Uganda is one of the countries in sub-Saharan Africa with high maternal and neonatal morbidity and mortality rates. According to the Uganda Demographic Health Survey (UDHS) 2001, the maternal mortality ratio is estimated to be 504 per 100,000 live births, with a neonatal mortality rate of 40 per 1000, and these indicators have barely changed for the last two decades. Over 90% of the population live in highly endemic areas with perennial transmission while the 10% live in low transmission areas which are prone to malaria epidemics. Children are most vulnerable to malaria, with mortality rates being highest among children under five years of age. Malaria during pregnancy contributes to high maternal morbidity and mortality as a result of its contribution to severe anaemia, low birth weight, foetal loss and still births [1].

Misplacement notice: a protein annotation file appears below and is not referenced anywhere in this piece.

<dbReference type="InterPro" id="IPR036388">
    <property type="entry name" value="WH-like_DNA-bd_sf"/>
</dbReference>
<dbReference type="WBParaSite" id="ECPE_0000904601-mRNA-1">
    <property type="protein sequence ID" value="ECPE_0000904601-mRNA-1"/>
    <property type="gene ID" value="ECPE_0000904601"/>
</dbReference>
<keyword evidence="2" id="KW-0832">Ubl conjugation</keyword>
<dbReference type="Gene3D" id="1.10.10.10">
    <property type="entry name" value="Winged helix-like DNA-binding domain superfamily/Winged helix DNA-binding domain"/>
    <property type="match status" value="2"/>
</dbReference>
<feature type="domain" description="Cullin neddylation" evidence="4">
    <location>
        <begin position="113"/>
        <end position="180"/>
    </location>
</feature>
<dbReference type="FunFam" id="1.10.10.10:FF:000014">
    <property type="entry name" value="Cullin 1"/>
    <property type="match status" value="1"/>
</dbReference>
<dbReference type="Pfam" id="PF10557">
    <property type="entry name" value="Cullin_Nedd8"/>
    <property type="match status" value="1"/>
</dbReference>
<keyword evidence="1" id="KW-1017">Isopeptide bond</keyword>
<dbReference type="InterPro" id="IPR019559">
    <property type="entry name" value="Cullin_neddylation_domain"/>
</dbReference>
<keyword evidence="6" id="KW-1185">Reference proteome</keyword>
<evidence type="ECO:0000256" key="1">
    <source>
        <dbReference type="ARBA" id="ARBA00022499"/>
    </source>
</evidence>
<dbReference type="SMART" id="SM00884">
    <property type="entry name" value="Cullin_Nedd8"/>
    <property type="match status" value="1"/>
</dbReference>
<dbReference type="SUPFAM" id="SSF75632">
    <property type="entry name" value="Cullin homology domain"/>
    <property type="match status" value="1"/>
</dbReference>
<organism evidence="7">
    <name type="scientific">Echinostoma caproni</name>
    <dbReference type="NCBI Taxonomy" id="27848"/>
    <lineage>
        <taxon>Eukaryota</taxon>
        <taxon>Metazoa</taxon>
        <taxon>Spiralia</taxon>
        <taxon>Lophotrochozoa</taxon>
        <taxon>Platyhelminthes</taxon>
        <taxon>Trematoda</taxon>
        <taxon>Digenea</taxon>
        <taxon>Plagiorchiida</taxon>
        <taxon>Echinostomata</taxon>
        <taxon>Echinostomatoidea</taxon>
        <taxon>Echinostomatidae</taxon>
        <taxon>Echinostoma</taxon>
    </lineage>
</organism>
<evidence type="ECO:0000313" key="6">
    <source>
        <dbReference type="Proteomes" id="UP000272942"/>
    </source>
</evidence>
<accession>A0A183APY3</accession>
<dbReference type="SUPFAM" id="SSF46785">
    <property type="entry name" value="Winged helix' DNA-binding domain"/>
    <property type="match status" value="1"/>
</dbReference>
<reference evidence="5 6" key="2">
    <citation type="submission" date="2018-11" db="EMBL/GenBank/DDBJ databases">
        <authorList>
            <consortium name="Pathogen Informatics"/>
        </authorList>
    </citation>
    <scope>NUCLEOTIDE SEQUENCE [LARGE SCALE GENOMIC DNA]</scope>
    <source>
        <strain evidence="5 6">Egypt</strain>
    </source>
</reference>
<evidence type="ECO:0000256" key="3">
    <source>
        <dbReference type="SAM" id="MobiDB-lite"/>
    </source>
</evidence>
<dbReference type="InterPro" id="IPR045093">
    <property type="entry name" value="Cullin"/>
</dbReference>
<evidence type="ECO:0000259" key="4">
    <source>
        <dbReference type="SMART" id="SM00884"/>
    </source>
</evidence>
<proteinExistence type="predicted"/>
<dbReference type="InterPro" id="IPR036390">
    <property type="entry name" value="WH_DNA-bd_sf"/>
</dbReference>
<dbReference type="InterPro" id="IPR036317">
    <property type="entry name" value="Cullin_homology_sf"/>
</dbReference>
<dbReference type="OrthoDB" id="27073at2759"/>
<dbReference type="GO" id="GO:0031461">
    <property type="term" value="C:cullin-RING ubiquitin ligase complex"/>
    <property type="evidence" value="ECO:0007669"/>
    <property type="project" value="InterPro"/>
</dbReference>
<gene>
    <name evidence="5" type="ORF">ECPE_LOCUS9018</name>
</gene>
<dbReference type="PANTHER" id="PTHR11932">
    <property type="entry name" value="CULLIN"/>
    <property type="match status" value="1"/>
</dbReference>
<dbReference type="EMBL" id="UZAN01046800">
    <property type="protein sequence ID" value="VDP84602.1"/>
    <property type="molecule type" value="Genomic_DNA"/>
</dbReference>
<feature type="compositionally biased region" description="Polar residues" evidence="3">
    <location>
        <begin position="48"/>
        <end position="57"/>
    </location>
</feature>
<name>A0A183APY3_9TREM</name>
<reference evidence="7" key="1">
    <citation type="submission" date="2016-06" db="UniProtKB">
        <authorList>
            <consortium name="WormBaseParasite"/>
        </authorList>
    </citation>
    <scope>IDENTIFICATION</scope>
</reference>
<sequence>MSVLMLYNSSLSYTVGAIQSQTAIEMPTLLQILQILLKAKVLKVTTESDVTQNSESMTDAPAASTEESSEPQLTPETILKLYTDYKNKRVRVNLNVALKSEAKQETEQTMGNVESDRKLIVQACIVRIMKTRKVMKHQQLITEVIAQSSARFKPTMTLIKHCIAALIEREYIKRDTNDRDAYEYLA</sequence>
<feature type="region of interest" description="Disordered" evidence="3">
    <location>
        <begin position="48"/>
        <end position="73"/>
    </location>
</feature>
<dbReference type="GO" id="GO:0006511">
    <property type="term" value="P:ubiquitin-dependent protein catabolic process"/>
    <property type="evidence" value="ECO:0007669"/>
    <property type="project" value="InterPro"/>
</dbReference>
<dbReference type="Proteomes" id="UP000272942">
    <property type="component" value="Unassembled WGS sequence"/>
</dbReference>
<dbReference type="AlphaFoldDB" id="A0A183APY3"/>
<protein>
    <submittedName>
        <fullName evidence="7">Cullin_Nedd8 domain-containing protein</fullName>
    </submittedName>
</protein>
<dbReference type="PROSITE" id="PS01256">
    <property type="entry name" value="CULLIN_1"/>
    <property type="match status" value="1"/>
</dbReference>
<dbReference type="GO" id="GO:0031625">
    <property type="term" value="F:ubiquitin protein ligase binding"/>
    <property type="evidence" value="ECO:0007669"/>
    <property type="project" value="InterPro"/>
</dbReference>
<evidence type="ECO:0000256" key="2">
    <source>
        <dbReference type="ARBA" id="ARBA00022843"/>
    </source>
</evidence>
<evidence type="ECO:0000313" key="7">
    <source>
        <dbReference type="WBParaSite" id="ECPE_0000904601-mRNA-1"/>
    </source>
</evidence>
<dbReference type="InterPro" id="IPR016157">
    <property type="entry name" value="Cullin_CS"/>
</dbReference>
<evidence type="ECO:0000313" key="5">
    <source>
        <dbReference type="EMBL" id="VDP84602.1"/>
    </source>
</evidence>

The threat of malaria in pregnancy to maternal and neonatal survival in Uganda is well-recognized by local communities in the country. Occult malaria in pregnancy (womb fever) is known by the local communities to be responsible for spontaneous abortions and foetal deaths. Consequently, these complications are believed to be responsible for some of the women's emotional stress, stigma, superstition, self-hatred, indulgence, divorce and ostracization in society [2]. One study in the country estimated the prevalence of malaria parasitaemia in pregnancy to be 62.1% [3], while severe maternal anaemia (Hb < 8 gdl-1) and low birth weight were found to be 18% and 12.4% respectively [2]. Sleeping under an insecticide-treated bed net (ITN) can reduce the risk of a pregnant woman being infected with malaria and reduce the risks of maternal anaemia and low birth weight [4]. Another preventive measure of intermittent preventive therapy with Sulfadoxine-pyrimethamine for malaria in pregnancy (IPTp-SP) in areas of high or seasonal transmission has been has been shown to increase both maternal haemoglobin levels and the infants' birth weight [58]. Sulphadoxine-pyrimethamine may act by treatment or prevention of new infections. The World Health Organization (WHO) recommends that all pregnant women in areas of stable malaria transmission should receive at least two doses of IPT after quickening (first noted movement of the foetus) during regularly/routinely scheduled antenatal clinic visits.